Cite.Co is a repository of information and resources created by industry seniors and experts sharing their real world insights. Join Network
3 Best Return On Investment Ideas

Return on investment can be controlled to a certain extent with 3 things. The SOR or speed of return, Leverage and Personal Cash control.

Speed of Return

One of the biggest ways a yearly compounding rate can be increased is to invest for faster turn around cycles. If you can find investments that actually have a one or two week cycle, that is much stronger than a yearly cycle.

Leverage

Available capital can be magnified using leverage. A $100 dollar account can be turned into a $1000 using borrowed money. If the yield is 10% then on $100 you would have made $10 but if you made a bigger purchase with borrowed money, the same yield is 10% of $1000 which equals $100 so in real terms you have made a 100% return.

Personal Cash Control

Having ready access to your cash puts you in a position to swoop on good opportunities when they present themselves. There is a plethora of opportunities that can be had, for people with the available funds. Anything from a small business in trouble whose assets are worth more than the asking price (which you can sell off for a profit) to under valued consumer goods which can be resold for a profit, or even dabbling in importing from China.

The best ways to increase your speed of return can have a dramatic impact on your annual compounding goals and with a little smart planning anybody can achieve compounding rates of 100% or even more each year. This is not difficult using the above three strategies.

From India , Coimbatore
Peer-to-peer lending
Fund rise - crowd funded real estate investing
Treasury inflation protected securities
Dividend paying stocks and ETF's
Bank bonuses
corporate bonds
Municipal bonds
Credit card rewards
Annuities
Money market funds
Preferred stocks

From India, Chennai
0 investment avenues Indians look at while savings for their financial goals.
1. Direct equity
Investing in stocks may not be everyone's cup of tea as it's a volatile asset class and there is no guarantee of returns. Further, not only is it difficult to pick the right stock, timing your entry and exit is also not easy. The only silver lining is that over long periods, equity has been able to deliver higher than inflation-adjusted returns compared to all other asset .
2. Equity mutual funds
Equity mutual funds predominantly invest in equity stocks. As per current Securities and Exchange Board of India (Sebi) Mutual Fund Regulations, an equity mutual fund scheme must invest at least 65 percent of its assets in equities and equity-related instruments. An equity fund can be actively managed or passively managed.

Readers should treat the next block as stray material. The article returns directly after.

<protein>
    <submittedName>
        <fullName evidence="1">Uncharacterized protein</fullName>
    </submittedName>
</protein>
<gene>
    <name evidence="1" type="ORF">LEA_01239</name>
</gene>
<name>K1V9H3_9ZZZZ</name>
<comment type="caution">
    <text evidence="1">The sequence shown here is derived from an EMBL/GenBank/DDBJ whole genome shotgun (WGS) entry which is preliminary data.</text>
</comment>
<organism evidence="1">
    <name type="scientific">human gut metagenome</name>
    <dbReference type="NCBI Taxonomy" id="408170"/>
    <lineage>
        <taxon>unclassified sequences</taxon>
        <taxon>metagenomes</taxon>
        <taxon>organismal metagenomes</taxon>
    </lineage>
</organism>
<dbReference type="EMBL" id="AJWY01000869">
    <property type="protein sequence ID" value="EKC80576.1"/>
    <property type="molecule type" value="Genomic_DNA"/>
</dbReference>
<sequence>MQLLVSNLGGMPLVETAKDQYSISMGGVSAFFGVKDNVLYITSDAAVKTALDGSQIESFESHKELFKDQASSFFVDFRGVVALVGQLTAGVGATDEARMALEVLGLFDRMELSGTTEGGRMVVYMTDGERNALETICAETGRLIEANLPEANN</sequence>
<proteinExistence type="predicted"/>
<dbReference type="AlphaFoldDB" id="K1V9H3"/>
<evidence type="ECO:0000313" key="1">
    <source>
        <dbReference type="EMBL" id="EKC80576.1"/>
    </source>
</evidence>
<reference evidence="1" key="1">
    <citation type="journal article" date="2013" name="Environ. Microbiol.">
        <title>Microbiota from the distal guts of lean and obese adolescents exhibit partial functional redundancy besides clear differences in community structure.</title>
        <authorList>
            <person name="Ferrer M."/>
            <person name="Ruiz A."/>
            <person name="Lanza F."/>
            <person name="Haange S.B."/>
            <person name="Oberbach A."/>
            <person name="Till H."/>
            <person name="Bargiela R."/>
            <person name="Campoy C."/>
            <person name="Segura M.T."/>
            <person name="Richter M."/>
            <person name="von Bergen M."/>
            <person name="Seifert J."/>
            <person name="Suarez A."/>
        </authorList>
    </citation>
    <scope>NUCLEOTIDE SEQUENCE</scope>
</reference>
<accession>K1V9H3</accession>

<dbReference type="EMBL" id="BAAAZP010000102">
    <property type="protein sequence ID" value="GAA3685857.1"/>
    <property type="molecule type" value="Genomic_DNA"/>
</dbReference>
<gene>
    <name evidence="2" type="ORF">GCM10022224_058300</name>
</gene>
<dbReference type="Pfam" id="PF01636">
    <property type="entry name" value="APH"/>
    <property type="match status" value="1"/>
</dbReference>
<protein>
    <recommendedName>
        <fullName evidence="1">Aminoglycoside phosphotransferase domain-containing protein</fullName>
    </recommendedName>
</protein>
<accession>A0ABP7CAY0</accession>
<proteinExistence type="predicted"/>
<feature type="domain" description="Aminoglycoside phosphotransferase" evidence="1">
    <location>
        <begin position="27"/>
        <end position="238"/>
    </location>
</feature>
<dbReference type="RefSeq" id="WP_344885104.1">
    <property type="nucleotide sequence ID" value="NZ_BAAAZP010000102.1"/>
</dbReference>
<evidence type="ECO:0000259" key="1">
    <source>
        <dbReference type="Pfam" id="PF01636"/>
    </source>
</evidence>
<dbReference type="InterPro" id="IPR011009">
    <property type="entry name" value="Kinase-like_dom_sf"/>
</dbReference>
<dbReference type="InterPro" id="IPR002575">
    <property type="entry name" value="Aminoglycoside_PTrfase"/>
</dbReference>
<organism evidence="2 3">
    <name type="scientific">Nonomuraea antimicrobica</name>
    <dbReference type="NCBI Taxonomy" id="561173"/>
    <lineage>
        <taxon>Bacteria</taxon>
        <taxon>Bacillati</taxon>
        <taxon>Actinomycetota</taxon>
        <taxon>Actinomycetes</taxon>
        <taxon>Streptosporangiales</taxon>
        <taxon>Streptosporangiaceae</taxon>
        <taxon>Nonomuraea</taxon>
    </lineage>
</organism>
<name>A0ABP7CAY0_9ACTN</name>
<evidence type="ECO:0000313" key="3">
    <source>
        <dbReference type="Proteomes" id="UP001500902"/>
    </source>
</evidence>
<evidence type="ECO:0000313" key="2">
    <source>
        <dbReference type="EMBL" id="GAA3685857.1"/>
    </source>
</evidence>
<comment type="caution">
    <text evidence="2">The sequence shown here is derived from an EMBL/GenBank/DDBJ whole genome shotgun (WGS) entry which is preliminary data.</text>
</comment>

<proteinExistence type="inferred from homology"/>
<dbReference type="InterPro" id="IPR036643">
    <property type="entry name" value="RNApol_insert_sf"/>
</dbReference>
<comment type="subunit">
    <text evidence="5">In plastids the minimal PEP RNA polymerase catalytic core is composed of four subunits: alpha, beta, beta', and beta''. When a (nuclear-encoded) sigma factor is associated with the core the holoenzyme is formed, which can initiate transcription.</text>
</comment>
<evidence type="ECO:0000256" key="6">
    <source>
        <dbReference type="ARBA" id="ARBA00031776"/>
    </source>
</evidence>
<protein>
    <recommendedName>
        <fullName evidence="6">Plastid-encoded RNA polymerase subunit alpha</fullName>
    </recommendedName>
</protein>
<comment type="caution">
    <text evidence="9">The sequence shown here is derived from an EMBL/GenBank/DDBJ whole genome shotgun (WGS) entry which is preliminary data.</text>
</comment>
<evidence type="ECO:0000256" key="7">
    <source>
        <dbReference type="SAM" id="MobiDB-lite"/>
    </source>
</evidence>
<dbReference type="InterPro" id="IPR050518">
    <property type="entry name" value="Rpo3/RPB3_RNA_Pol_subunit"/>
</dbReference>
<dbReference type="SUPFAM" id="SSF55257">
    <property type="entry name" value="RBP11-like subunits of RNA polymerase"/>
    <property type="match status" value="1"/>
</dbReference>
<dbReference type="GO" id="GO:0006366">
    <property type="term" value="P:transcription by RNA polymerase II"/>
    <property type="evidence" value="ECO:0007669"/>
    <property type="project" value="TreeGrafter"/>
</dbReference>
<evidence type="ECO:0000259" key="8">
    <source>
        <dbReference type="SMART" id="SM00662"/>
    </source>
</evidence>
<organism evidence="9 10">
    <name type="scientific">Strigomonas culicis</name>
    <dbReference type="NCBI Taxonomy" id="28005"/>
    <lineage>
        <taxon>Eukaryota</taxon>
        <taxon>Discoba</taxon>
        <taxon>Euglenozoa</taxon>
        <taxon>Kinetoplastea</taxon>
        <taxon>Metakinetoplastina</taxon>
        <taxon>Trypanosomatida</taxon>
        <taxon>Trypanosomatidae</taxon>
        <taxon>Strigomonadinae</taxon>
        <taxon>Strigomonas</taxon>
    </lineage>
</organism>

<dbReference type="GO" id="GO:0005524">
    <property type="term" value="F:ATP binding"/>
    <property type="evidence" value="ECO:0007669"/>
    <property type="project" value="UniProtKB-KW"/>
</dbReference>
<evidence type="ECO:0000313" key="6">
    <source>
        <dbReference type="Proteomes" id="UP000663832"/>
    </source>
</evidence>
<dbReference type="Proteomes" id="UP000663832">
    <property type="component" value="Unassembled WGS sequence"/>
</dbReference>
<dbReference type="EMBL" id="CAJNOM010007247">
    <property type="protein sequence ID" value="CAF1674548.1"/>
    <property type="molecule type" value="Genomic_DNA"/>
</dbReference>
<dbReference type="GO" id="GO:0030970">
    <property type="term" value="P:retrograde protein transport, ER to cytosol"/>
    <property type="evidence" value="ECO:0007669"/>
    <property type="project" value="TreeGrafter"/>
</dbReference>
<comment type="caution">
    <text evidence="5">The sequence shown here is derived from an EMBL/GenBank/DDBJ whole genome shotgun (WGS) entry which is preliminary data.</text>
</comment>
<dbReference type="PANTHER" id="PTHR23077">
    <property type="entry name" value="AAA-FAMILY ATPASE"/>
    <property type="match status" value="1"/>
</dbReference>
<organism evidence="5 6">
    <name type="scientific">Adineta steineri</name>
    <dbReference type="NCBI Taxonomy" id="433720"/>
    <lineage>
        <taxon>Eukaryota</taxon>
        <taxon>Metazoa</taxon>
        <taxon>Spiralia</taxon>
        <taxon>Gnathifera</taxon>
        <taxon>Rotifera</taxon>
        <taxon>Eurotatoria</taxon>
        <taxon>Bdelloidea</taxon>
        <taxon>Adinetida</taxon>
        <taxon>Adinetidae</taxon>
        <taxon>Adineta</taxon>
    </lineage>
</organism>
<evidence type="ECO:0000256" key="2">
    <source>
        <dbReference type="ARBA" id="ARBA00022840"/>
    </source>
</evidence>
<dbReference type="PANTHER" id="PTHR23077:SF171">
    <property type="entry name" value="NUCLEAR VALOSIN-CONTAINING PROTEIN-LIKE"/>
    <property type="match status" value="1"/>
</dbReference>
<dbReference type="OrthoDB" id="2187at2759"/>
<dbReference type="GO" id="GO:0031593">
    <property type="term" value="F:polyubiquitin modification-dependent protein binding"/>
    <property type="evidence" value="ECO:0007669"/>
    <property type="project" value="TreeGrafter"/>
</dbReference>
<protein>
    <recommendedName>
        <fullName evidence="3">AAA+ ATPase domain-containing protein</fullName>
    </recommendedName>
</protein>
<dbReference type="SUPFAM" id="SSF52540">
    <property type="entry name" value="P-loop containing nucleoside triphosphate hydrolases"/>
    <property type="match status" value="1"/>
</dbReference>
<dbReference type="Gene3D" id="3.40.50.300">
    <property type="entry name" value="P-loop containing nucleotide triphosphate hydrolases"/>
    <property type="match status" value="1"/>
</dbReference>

3. Debt mutual funds
Debt funds are ideal for investors who want steady returns. They are are less volatile and, hence, less risky compared to equity funds. Debt mutual funds primarily invest in fixed-interest generating securities like corporate bonds, government securities, treasury bills, commercial paper and other money market instruments. Currently, the 1-, 3-, 5-year market return is around 6.5 percent, 8 percent, and 7.5 percent, respectively.
4. National Pension System (NPS)
The National Pension System (NPS) is a long term retirement - focused investment product managed by the Pension Fund Regulatory and Development Authority (PFRDA). The minimum annual (April-March) contribution for an NPS Tier-1 account to remain active has been reduced from Rs 6,000 to Rs 1,000. It is a mix of equity, fixed deposits, corporate bonds, liquid funds and government funds, among others.
5. Public Provident Fund (PPF)
The Public Provident Fund (PPF) is one product a lot of people turn to. Since the PPF has a long tenure of 15 years, the impact of compounding of tax-free interest is huge, especially in the later years. Further, since the interest earned and the principal invested is backed by sovereign guarantee, it makes it a safe investment.
6. Bank fixed deposit (FD)
A bank fixed deposit (FD) is a safe choice for investing in India. Under the deposit insurance and credit guarantee corporation (DICGC) rules, each depositor in a bank is insured up to a maximum of Rs 1 lakh for both principal and interest amount. As per the need, one may opt for monthly, quarterly, half-yearly, yearly or cumulative interest option in them. The interest rate earned is added to one's income and is taxed as per one's income slab.
7. RBI Taxable Bonds
The government has replaced the erstwhile 8 percent Savings (Taxable) Bonds 2003 with the 7.75 per cent Savings (Taxable) Bonds. These bonds come with a tenure of 7 years. The bonds may be issued in demat form and credited to the Bond Ledger Account (BLA) of the investor and a Certificate of Holding is given to the investor as proof of investment.

From India,
Please Login To Add Reply






About Us Advertise Contact Us
Privacy Policy Disclaimer Terms Of Service



All rights reserved @ 2020 Cite.Co™